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What can RT's do that RN's can't?

Posted
Nursetobe25 Nursetobe25 (Member)

It seems nurses can do everything an RT does plus their own duties... is that true?

ParvulusPuella

Specializes in Cardiac/Progressive Care. Has 6 years experience.

Depends on the facility. Where I used to work, RTs intubated during codes. Where I am now, RNs are able to give MDIs, but only if RT has written an order (per protocol) saying the RN can, but at my previous facility, MDIs were automatic for RNs to do. And we only give nebs if RT is in the middle of an emergency and calls and asks us. Only RT can do percussive therapy. And generally everywhere Ive worked, the docs let RT dictate vent settings, though some RNs could adjust accordingly. So it really depends on the facility.

matthewandrew, MSN, RN, NP

Specializes in Family & Palliative Nursing. Has 7 years experience.

RTs really just help us RNs out.

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UCLA FNP Class of 2016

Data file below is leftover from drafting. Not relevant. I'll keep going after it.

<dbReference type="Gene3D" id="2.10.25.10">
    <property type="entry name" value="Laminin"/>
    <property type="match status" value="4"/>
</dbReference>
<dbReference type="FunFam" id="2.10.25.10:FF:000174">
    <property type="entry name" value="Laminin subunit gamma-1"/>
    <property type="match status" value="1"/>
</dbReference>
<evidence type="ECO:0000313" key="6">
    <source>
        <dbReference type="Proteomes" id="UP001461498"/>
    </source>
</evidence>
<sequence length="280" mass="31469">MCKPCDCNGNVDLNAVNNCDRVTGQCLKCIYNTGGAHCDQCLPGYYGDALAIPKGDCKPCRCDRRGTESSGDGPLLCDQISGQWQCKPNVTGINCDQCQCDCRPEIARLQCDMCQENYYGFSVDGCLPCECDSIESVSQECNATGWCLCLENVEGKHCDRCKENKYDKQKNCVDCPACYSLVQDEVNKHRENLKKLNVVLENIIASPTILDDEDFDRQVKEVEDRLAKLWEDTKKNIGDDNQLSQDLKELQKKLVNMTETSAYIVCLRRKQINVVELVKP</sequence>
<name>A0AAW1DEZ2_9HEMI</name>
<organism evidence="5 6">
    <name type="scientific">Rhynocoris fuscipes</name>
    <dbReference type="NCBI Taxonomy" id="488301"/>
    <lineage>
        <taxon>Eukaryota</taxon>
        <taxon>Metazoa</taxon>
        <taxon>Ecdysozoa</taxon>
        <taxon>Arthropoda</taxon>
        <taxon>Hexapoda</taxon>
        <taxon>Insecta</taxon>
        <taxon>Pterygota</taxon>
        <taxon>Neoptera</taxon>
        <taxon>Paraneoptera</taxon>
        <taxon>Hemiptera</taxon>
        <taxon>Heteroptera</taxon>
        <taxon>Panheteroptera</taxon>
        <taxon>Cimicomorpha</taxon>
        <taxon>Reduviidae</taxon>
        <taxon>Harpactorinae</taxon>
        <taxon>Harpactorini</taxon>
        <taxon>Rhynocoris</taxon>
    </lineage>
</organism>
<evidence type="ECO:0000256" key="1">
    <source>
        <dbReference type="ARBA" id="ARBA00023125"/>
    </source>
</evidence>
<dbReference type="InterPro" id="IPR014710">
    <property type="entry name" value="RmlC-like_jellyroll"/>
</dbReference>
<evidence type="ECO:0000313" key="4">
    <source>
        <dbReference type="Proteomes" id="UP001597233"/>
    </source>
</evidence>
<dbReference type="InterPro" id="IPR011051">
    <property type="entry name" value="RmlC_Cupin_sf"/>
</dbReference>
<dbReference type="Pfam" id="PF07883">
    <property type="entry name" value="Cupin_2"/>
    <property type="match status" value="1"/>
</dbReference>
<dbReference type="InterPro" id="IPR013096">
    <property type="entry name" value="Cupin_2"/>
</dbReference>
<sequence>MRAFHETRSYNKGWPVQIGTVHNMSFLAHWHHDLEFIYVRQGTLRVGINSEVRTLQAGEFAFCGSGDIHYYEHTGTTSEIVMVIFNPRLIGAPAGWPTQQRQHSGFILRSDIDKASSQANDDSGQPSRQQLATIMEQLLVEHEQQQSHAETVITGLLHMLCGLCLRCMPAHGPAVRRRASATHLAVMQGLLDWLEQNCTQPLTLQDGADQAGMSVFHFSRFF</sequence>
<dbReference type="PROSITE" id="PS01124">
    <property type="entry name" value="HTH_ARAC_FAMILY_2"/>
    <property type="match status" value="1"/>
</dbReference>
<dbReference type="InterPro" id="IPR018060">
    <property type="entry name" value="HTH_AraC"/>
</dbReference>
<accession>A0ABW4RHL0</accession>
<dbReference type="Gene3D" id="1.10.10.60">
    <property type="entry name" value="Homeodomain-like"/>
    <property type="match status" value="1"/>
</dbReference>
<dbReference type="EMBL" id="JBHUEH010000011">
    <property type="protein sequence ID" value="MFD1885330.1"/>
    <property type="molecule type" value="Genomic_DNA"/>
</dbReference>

Lennonninja, MSN, APRN, NP

Specializes in MICU - CCRN, IR, Vascular Surgery. Has 10 years experience.

It depends on your facility. At mine, RNs don't intubate, do percussive therapy, respiratory treatments, or arterial sticks. We also don't touch anything on the vent except the silence alarm button and the 100% button.

At my facility RT's are highly respected for their advanced knowledge of vents and airway issues. They give respiratory meds, advanced respiratory treatments, tweak vents according to ABG's and VBG's (with MD input), assist with intubation, and help trouble-shoot a patient who is declining along with the MDs and RNs. I don't know what we would do without them! At least in the Peds ICU and pulmonary unit.

RTs really just help us RNs out.

Really? Is this is all you can say about the RT members of your team?

meanmaryjean, DNP, RN

Specializes in NICU, ICU, PICU, Academia. Has 40 years experience.

I would not want to live in a world without RTs!!

PS: My son is in RT school.

klone, MSN, RN

Specializes in Women's Health/OB Leadership. Has 15 years experience.

RTs really just help us RNs out.

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UCLA FNP Class of 2016

I laughed out loud.

roser13, ASN, RN

Specializes in Med/Surg, Ortho, ASC. Has 17 years experience.

RTs really just help us RNs out.